Using COM components

About COM components

COM components (also known as ActiveX components or ActiveX controls) provide various useful functions. For example, the Wsh (Windows Script Host) component provides many file, drive, network and other functions that are not available as intrinsic QM functions. In the web browser control, for example, you can display web pages in dialogs. Working with COM components requires minimum programming knowledge. You can simply select functions from the list, without even reading help files.


There are two main types of COM components - ActiveX controls, and non-control components. ActiveX controls provide graphical user interface and are used in dialogs. Other components are invisible but provide various useful functions. Controls are added to dialogs using the Dialog Editor. Non-controls are created using _create or other functions.


Most COM components provide type libraries. Type libraries contain declarations of coclasses, interfaces and functions provided by these components, making available them to other programs, including QM.


See also: COM support in QM

The 'COM Libraries (Type Libraries, ActiveX Controls)' dialog

Here you can see registered (installed) type libraries. You also can register new components and separate type libraries. The main purpose of the dialog - find a component's type library and insert typelib declaration statement in current macro. Declaration is needed to use the component in macros.



The path of the file that contains the selected type library is displayed at the bottom of the dialog. If there are separate type libraries for several languages, you can select language.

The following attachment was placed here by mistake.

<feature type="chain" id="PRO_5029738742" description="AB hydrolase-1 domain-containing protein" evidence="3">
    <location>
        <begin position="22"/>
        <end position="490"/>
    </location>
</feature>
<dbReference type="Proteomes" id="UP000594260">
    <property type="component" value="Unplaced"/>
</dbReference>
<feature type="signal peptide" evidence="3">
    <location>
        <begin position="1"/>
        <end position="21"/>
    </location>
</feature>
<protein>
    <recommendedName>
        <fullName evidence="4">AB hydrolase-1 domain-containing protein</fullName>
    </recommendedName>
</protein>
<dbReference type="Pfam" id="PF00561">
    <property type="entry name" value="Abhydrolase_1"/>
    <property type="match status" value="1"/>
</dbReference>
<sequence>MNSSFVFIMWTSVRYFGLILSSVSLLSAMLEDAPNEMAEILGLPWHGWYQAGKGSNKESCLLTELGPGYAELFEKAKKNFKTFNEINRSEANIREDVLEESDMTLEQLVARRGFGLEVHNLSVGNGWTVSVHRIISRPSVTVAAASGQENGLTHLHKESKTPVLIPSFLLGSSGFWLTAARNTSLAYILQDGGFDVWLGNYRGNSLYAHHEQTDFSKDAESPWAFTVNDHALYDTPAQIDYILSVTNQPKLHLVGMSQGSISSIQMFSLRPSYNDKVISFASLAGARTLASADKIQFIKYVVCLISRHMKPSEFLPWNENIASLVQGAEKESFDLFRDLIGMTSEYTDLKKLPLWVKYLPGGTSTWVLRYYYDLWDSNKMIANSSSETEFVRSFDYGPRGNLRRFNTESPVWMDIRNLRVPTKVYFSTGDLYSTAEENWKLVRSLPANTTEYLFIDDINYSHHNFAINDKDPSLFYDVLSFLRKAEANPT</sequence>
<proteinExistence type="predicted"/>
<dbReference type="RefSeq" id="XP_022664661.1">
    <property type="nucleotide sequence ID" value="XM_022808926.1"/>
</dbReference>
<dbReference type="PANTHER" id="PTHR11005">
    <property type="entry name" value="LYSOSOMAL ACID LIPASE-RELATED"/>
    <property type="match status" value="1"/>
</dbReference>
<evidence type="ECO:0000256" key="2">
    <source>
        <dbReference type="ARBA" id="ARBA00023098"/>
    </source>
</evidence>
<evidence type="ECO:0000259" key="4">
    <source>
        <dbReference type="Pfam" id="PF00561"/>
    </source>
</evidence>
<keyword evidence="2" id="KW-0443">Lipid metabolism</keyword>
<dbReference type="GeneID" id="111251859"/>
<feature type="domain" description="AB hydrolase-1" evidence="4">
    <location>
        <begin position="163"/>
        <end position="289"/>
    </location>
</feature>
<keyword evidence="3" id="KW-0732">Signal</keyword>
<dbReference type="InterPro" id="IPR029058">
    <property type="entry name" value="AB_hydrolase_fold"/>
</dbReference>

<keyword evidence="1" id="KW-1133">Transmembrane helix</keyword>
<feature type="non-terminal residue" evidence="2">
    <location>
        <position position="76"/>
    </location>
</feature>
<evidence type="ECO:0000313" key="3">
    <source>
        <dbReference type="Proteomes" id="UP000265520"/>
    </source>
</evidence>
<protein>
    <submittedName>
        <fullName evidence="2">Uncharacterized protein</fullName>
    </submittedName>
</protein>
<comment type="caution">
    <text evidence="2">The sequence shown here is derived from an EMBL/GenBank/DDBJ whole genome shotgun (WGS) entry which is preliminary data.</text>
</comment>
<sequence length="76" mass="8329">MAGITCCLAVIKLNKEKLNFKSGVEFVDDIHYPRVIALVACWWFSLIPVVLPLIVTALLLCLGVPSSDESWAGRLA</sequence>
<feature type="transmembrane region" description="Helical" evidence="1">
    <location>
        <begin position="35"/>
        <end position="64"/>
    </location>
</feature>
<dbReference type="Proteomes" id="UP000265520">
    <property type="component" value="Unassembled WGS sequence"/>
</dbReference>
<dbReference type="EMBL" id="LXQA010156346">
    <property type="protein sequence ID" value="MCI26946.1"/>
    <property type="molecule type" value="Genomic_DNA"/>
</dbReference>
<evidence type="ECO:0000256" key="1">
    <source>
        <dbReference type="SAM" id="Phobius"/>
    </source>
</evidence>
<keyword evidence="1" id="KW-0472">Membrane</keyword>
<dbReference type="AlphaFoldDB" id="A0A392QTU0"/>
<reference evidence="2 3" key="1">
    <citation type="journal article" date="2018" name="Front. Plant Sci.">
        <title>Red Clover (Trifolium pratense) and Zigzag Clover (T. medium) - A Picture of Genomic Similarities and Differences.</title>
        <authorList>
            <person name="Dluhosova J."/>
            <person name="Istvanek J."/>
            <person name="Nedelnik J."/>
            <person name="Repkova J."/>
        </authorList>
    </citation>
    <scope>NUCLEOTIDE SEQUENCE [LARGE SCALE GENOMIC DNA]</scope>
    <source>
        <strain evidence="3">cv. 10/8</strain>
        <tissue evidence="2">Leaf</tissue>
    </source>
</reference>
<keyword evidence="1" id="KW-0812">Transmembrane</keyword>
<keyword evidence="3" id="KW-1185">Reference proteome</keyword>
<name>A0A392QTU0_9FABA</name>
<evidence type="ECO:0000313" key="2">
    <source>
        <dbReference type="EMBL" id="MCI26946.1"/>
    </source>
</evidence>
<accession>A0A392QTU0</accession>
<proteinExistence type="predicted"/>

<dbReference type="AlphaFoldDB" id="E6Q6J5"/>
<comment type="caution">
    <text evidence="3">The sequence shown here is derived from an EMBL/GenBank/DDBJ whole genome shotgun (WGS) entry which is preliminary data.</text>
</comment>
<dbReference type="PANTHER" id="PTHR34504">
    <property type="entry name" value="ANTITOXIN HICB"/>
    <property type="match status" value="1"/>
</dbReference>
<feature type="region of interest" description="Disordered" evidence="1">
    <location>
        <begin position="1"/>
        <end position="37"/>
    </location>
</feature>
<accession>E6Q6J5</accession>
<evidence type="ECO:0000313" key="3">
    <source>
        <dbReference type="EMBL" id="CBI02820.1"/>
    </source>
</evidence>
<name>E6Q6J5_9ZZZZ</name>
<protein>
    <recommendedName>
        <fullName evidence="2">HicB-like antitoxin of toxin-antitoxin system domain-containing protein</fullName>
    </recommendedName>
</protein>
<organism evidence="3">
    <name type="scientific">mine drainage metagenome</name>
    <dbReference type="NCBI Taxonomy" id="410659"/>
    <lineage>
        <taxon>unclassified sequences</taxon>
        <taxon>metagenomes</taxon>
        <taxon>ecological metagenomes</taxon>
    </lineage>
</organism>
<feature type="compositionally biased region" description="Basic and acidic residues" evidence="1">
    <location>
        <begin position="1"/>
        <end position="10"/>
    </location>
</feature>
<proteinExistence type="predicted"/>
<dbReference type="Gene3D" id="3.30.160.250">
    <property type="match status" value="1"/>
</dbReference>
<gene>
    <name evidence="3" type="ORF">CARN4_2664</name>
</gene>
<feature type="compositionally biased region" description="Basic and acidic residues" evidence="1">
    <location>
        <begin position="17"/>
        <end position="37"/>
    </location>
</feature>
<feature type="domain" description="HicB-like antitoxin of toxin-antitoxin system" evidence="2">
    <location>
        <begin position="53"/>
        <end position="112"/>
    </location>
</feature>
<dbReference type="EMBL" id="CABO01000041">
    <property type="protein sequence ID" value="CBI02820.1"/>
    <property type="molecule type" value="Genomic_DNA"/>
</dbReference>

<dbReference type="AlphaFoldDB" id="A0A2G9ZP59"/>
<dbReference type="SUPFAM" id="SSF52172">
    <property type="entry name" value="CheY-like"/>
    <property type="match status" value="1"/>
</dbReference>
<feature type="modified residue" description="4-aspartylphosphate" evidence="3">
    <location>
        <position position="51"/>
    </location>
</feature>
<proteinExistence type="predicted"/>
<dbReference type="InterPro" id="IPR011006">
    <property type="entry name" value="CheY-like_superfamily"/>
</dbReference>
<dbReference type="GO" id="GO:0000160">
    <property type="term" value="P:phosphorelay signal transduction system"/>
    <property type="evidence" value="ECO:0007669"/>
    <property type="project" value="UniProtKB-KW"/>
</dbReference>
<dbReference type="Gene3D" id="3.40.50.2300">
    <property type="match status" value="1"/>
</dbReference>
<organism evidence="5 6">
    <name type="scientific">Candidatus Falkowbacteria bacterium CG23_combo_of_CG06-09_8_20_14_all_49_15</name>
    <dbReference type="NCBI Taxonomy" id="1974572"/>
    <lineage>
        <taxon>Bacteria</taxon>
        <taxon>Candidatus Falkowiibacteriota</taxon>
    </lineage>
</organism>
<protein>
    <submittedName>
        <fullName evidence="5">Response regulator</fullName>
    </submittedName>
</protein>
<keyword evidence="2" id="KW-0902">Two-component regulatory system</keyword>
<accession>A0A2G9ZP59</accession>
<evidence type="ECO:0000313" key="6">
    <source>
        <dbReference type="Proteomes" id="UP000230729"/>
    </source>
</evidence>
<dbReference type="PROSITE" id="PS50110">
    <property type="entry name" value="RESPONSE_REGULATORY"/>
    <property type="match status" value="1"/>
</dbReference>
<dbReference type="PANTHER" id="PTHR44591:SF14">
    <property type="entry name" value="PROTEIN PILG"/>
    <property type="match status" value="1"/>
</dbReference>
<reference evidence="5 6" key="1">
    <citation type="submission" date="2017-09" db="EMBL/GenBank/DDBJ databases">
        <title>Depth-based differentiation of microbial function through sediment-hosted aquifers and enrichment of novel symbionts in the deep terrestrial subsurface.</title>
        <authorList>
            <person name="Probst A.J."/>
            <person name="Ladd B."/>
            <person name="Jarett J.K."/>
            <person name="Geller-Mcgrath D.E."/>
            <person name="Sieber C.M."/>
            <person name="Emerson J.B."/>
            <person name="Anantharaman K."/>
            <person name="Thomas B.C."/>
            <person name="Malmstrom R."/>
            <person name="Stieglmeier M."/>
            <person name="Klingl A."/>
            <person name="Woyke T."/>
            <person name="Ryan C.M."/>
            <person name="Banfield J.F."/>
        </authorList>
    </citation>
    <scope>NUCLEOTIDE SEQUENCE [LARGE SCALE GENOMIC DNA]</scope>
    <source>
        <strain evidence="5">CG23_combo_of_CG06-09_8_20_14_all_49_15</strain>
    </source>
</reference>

At the right side is displayed some information from the type library: name (although you can use any name), coclasses (types of COM objects) and interfaces (collections of functions that can be used with these COM objects).

Finding and installing COM components

Many COM components are installed and used by Windows and various applications. Some of them also can be useful in QM. Many other COM components are on the Internet.


It is not easy to find a good component on the Internet, especially if you want a freeware component. Many components are too simple to be useful, or have bugs, or are too big, or too expensive, or depend on various runtime files.


New (downloaded) COM components must be registered (installed). Some downloaded components have setup programs and are installed like any other software. Then you can find component's type library in the COM Libraries dialog. Other components came without a setup program, as an ocx or dll file in a zip file. To install a component that does not have a setup program, use the Register button in the COM Libraries dialog. It is possible to use COM components without registering; read next chapter.


Usually type libraries are embedded in component files (dll, ocx) and are registered together with component. If you have downloaded a separate type library (tlb, olb, dll), register it using the Register button.